The Plays and Poems of William Shakspeare: In Ten Volumes: Collated Verbatim with the Most Authentick Copies, and Revised; with the Corrections and Illustrations of Various Commentators; to which are Added, an Essay on the Chronological Order of His Plays; an Essay Relative to Shakspeare and Jonson; a Dissertation on the Three Parts of King Henry VI; an Historical Account of the English Stage; and Notes; by Edmond Malone, Volume 2
H. Baldwin, 1790
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Angelo appears bear Beat believe better bring brother called Claud Claudio Clown Coft comes common Corrected death doth Duke editor emendation Enter Exeunt Exit eyes face fair fame fear feems fenfe fhall fhould folio fome fool foul fpeak friar fuch fuppofe fweet give grace hand hath head hear heart heaven Hero hold honour Ifab John JOHNSON keep King lady Leon light live look lord Lucio mafter MALONE marry means meet moft Moth never night obferved old copy once paffage Pedro perhaps play poor pray prefent SCENE Shakspeare STEEVENS tell thank thee thefe Theobald theſe thing thou thou art thought tongue true ufed uſed WARBURTON wife
Page 499 - All school-days' friendship, childhood innocence ? We, Hermia, like two artificial gods, Have with our needles created both one flower, Both on one sampler, sitting on one cushion, Both warbling of one song, both in one key ; As if our hands, our sides, voices, and minds, Had been incorporate. So we grew together, Like to a double cherry, seeming parted ; But yet a union in partition, Two lovely berries moulded on one stem ; So, with two seeming bodies, but one heart : Two of the first, like coats...
Page 357 - Sir, he hath never fed of the dainties that are bred in a book ; he hath not eat paper, as it were ; he hath not drunk ink : his intellect is not replenished ; he is only an animal, only sensible in the duller parts...
Page 451 - Things base and vile, holding no quantity, Love can transpose to form and dignity. Love looks not with the eyes, but with the mind ; And therefore is wing'd Cupid painted blind...
Page 518 - The eye of man hath not heard, the ear of man hath not seen ; man's hand is not able to taste, his tongue to conceive, nor his heart to report, what my dream was.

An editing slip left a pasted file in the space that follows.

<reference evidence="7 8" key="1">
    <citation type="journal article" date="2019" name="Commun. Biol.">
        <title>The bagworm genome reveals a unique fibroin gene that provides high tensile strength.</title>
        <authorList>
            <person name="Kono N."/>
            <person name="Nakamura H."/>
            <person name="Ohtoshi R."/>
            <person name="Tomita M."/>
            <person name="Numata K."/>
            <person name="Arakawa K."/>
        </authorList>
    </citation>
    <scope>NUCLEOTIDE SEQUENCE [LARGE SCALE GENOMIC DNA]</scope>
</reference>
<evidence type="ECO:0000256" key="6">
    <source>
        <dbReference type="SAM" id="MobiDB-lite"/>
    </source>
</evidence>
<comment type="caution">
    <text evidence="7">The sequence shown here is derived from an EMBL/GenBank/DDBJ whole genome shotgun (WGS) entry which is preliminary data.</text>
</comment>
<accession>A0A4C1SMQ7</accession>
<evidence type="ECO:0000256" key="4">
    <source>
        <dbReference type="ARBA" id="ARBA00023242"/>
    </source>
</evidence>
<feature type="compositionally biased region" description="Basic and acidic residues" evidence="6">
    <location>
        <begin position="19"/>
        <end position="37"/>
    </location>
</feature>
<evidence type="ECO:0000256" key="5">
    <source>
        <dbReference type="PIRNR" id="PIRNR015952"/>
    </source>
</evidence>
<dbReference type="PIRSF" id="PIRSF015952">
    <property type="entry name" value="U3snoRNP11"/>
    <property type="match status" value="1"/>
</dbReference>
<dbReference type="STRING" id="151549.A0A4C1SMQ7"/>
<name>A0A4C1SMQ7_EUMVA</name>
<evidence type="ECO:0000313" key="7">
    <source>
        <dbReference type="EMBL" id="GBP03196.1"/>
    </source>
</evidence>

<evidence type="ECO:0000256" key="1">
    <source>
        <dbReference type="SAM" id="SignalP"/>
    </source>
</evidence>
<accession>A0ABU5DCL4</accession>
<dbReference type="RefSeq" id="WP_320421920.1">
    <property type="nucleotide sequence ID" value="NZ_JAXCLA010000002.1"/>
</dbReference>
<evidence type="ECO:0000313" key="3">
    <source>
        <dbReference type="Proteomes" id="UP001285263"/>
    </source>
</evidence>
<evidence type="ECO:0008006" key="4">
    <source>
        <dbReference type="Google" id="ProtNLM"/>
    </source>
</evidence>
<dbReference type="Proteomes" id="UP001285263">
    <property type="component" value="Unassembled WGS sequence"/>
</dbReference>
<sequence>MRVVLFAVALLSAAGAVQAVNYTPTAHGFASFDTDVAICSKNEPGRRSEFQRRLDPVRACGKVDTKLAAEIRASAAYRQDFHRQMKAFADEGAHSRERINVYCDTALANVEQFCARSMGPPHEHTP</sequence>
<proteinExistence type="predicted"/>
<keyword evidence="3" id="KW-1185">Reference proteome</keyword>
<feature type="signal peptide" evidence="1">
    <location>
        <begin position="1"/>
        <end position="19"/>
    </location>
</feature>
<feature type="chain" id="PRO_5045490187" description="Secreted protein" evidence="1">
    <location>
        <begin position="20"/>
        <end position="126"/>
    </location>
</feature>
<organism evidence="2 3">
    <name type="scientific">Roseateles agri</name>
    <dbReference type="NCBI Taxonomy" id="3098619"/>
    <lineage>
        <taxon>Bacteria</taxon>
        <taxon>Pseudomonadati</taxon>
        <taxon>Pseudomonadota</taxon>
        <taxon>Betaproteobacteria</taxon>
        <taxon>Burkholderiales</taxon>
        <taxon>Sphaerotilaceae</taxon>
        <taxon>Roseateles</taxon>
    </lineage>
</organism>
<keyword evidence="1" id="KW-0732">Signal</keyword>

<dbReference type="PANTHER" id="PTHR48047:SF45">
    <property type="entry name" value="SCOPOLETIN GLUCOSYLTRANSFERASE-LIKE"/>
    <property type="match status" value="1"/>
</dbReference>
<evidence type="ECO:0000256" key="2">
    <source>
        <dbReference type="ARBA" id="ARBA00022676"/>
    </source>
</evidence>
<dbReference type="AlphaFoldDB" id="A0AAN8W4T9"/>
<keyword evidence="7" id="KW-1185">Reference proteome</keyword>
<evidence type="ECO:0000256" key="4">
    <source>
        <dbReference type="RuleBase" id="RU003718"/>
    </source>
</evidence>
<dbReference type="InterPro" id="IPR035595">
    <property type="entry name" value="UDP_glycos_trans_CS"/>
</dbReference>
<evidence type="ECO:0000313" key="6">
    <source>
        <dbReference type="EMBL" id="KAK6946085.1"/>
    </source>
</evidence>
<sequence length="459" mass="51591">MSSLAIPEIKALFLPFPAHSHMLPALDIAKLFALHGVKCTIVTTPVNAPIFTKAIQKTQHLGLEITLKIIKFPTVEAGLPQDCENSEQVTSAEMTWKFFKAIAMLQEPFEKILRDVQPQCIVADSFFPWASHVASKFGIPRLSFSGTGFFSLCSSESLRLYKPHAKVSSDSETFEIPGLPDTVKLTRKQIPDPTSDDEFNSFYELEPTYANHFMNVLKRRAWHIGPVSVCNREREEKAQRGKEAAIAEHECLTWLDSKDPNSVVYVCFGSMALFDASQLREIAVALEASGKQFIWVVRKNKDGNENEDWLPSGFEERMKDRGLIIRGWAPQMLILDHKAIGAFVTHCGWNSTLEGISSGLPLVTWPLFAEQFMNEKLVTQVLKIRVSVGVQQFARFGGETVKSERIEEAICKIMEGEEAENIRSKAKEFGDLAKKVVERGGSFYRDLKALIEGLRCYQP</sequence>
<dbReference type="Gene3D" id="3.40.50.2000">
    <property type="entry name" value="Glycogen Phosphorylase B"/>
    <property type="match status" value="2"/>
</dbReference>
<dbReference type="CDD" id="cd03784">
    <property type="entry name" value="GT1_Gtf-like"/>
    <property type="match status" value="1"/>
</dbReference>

Page 330 - Biron they call him ; but a merrier man, Within the limit of becoming mirth, I never spent an hour's talk withal : His eye begets occasion for his wit ; For every object that the one doth catch, The other turns to a mirth-moving jest; Which his fair tongue (conceit's expositor,) Delivers in such apt and gracious words, That aged ears play truant at his tales, And younger hearings are quite ravished ; So sweet and voluble is his discourse.
Page 38 - Alas ! alas ! Why, all the souls that were, were forfeit once; And He that might the vantage best have took, Found out the remedy: how would you be, If He, which is the top of judgment, should But judge you as you are ? O, think on that ; And mercy then will breathe within your lips, Like man new made.
Page 37 - tis too late. Lucio. [To ISAB.] You are too cold. Isab. Too late ? why, no ; I, that do speak a word, May call it back again " : Well believe this, No ceremony that to great ones 'longs, Not the king's crown, nor the deputed sword, The marshal's truncheon, nor the judge's robe, Become them with one half so good a grace As mercy does.
Page 470 - I where the bolt of Cupid fell : It fell upon a little western flower, Before milk-white, now purple with love's wound, And maidens call it, love-in-idleness.
Page 378 - But love, first learned in a lady's eyes, Lives not alone immured in the brain; But with the motion of all elements, Courses as swift as thought in every power; And gives to every power a double power, Above their functions and their offices.
Page 275 - Of every hearer; for it so falls out, That what we have we prize not to the worth, Whiles we enjoy it; but being lack'd and lost, Why, then we rack the value; then we find The virtue, that possession would not show us, Whiles it was ours...